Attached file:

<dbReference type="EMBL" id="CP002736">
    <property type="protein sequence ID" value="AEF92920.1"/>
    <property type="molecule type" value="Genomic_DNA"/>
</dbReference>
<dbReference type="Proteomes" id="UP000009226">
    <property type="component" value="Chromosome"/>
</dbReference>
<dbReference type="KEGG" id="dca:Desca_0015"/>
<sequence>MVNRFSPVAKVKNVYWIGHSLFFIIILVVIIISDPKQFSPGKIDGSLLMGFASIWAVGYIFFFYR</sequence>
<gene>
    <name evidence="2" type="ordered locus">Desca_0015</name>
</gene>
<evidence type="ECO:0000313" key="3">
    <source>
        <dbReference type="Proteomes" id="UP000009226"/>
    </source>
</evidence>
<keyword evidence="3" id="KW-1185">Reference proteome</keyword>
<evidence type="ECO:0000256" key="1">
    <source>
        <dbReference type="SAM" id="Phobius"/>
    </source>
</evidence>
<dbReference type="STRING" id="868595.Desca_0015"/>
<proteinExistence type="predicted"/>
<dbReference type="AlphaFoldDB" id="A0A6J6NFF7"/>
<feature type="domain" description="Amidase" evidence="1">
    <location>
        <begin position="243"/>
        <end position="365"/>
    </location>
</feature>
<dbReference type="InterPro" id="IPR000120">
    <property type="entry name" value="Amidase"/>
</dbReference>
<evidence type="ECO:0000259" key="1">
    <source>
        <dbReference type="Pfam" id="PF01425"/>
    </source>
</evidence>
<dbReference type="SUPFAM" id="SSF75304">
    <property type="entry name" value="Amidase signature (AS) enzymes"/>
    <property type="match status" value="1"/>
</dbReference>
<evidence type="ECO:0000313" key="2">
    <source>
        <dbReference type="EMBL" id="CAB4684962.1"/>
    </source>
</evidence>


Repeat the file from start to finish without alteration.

<dbReference type="EMBL" id="CP002736">
    <property type="protein sequence ID" value="AEF92920.1"/>
    <property type="molecule type" value="Genomic_DNA"/>
</dbReference>
<dbReference type="Proteomes" id="UP000009226">
    <property type="component" value="Chromosome"/>
</dbReference>
<dbReference type="KEGG" id="dca:Desca_0015"/>
<sequence>MVNRFSPVAKVKNVYWIGHSLFFIIILVVIIISDPKQFSPGKIDGSLLMGFASIWAVGYIFFFYR</sequence>
<gene>
    <name evidence="2" type="ordered locus">Desca_0015</name>
</gene>
<evidence type="ECO:0000313" key="3">
    <source>
        <dbReference type="Proteomes" id="UP000009226"/>
    </source>
</evidence>
<keyword evidence="3" id="KW-1185">Reference proteome</keyword>
<evidence type="ECO:0000256" key="1">
    <source>
        <dbReference type="SAM" id="Phobius"/>
    </source>
</evidence>
<dbReference type="STRING" id="868595.Desca_0015"/>
<proteinExistence type="predicted"/>
<dbReference type="AlphaFoldDB" id="A0A6J6NFF7"/>
<feature type="domain" description="Amidase" evidence="1">
    <location>
        <begin position="243"/>
        <end position="365"/>
    </location>
</feature>
<dbReference type="InterPro" id="IPR000120">
    <property type="entry name" value="Amidase"/>
</dbReference>
<evidence type="ECO:0000259" key="1">
    <source>
        <dbReference type="Pfam" id="PF01425"/>
    </source>
</evidence>
<dbReference type="SUPFAM" id="SSF75304">
    <property type="entry name" value="Amidase signature (AS) enzymes"/>
    <property type="match status" value="1"/>
</dbReference>
<evidence type="ECO:0000313" key="2">
    <source>
        <dbReference type="EMBL" id="CAB4684962.1"/>
    </source>
</evidence>